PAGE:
Motoring: BMW M6 Coupe may be the world's most perfect car
The BMW M6 is one serious drivers car.
However, the one I was missing was the M6 coupe, which is supposed to be the most hardcore of all these new M-models.
I was expecting that BMW might let me have a go in an M6 coupe sometime in the summer, when the weather will be most ideal for a 560hp super-coupe, but what happened next was quite surprising: BMW asked if I would like to spend a week in the M6 coupe, smack in the middle of a Canadian winter!
You see, the 2013 BMW M6 coupe can be classified as a supercar, and usually supercars are temperamental, fragile creatures that only work in a very specific weather and temperature environment. Winter and supercars usually don't mix, but obviously BMW is confident that the M6, wearing proper winter tires, can be used every day of the year.
I gladly took on the challenge (in the name of testing), to see how this super-coupe would handle the cold, frigid weather conditions, and also see what the rest of the car is like.
The week I had the car, I got some clear days, but the weather was mostly snowy, and at first I was skeptical as to how this beast would handle these slippery road conditions.
It didn't take me long to figure out that I had nothing to worry about. Thanks to BMW's excellent traction and stability control systems keeping a watchful eye over the road conditions and my inputs, the car kept on the road the whole time.
That doesn't mean it won't scare you every now and then. Squeeze the throttle a bit too hard and you can feel its winter tires struggling for grip. Even at highway speeds, drop a few cogs on its seven-speed dual-clutch gearbox (via its steering- wheel mounted paddle shifters), and it will light up its rear tires. Thankfully its electronic nannies will step in and save the day, but it just reminds you that its 500- lb/ft of torque going through just its rear wheels is enough to scare the living daylights out of you.
It certainly doesn't take long for this car to plant a huge smile on your face. Driving along, passing other motorists with ease, enjoying this car's wonderful (if not somewhat amplified) exhaust note, along with the lovely feedback you get from its steering wheel, and you will feel very content.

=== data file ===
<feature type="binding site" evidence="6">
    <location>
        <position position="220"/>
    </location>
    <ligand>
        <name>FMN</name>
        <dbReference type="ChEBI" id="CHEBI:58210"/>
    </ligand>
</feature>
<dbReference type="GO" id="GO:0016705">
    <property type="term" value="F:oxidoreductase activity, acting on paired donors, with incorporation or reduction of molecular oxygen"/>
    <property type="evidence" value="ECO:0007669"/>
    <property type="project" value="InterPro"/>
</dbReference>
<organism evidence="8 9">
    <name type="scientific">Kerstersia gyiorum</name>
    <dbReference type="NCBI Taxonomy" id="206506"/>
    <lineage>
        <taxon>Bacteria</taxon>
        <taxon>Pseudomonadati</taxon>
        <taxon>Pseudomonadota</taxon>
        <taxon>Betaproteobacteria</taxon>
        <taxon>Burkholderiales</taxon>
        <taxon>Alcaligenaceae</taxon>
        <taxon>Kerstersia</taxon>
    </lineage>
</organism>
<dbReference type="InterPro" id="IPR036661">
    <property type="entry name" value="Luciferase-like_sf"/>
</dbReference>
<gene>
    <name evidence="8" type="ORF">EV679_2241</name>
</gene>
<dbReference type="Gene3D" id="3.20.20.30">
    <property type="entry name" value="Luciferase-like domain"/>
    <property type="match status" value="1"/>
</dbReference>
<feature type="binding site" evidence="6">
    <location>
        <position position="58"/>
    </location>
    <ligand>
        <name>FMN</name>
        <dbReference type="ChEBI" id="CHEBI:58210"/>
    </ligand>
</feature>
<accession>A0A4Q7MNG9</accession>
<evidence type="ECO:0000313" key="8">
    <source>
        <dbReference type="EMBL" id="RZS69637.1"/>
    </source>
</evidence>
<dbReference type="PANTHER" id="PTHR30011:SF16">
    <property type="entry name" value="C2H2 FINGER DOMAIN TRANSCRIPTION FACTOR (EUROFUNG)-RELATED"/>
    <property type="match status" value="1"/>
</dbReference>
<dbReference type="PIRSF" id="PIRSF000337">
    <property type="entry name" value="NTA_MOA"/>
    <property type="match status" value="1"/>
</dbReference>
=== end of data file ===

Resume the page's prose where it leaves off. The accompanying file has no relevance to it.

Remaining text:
This new M6 coupe is a seriously satisfying car to drive. It might not have the raw edge of a midengined supercar, but it offers a more complete package, one that can be enjoyed on a day-to-day basis, even in winter, as proven in my week.
It also featured something one doesn't expect at all from a high horsepower coupe: fuel efficiency. In my week, it averaged 12.5 litres/100km, which is extremely good for a car that has a curb weight of 1,930kg and has a 4.4 litre, twin-scroll, twin-turbo charged V8 engine, which as mentioned before produces 560hp and 500lb/ft of torque. That is enough to take it from zero to 100km/h in just 4.2 seconds, and onto an electronically limited top speed of 250km/h.
So far, I have learned that the M6 coupe is a pleasure to drive, no matter the weather; it is really fast; and it is frugal, too. But how do I feel about the rest of the car?
From a styling point of view, I think it is a home run. I think the new M6 coupe is one of the prettiest coupes on the market. While some have called it too tame, I think it has the right amount of aggression about it. It is not the kind of car that shouts about its attendance, but those who know their cars will look and give you the approving nod.
It'll be quite hard to find anyone who won't like its interior. It is spacious (the M6 is a real 2+2 coupe, and even adults can fit in the back seats), well made and very well-equipped. Okay, the last bit will depend on how you spec your M6; my tester had $17,900 worth of options — you could buy a decent new car for the price of its options.
This truly is a businessman's express, able to transport you in style and comfort. Honestly, the seats in this M6 are among the best I have ever sat on. You can spend an entire day driving and not get tired (I speak from experience).
This car offers all the gadgets you'd ever wish for, including one I had never seen before: a special feature as part of its heads-up display. While most such systems tell you the speed you're travelling at, this one tells you what the speed limit is of the road you're currently on, and it was absolutely correct every single time. I tested it on a back road where the speed limit would fluctuate as you'd enter a town, and incredibly, the system got it right every single time. BMW knows that the M6 can lead to some heavy right-footed behaviour and a heads-up display that tells you the roads speed limit will only help keep you out of jail.
At this point, I should complain about something, just to balance things out a bit. The one thing I don't like about the new M6 coupe (this goes for the M6 cabriolet and the M5 sedan also), is that it has two settings for the M-mode (M1 and M2), both of which you can program to your liking. I wish there was only one button that would take the car to a default “M” setting, programmed by the experts at BMW (like in the current E93 M3). The new system makes things unnecessarily complicated. As you can see, I had to really nit-pick, because the rest of the car is perfect.
Perfection does come at a price, though. The base price for the 2013 BMW M6 coupe is $124,900. My tester was priced at $142,800. In other words, it's out of my price range, at least for now. If, however, you are in the market for a supercar that you can use every day, you won't be disappointed with this new M6.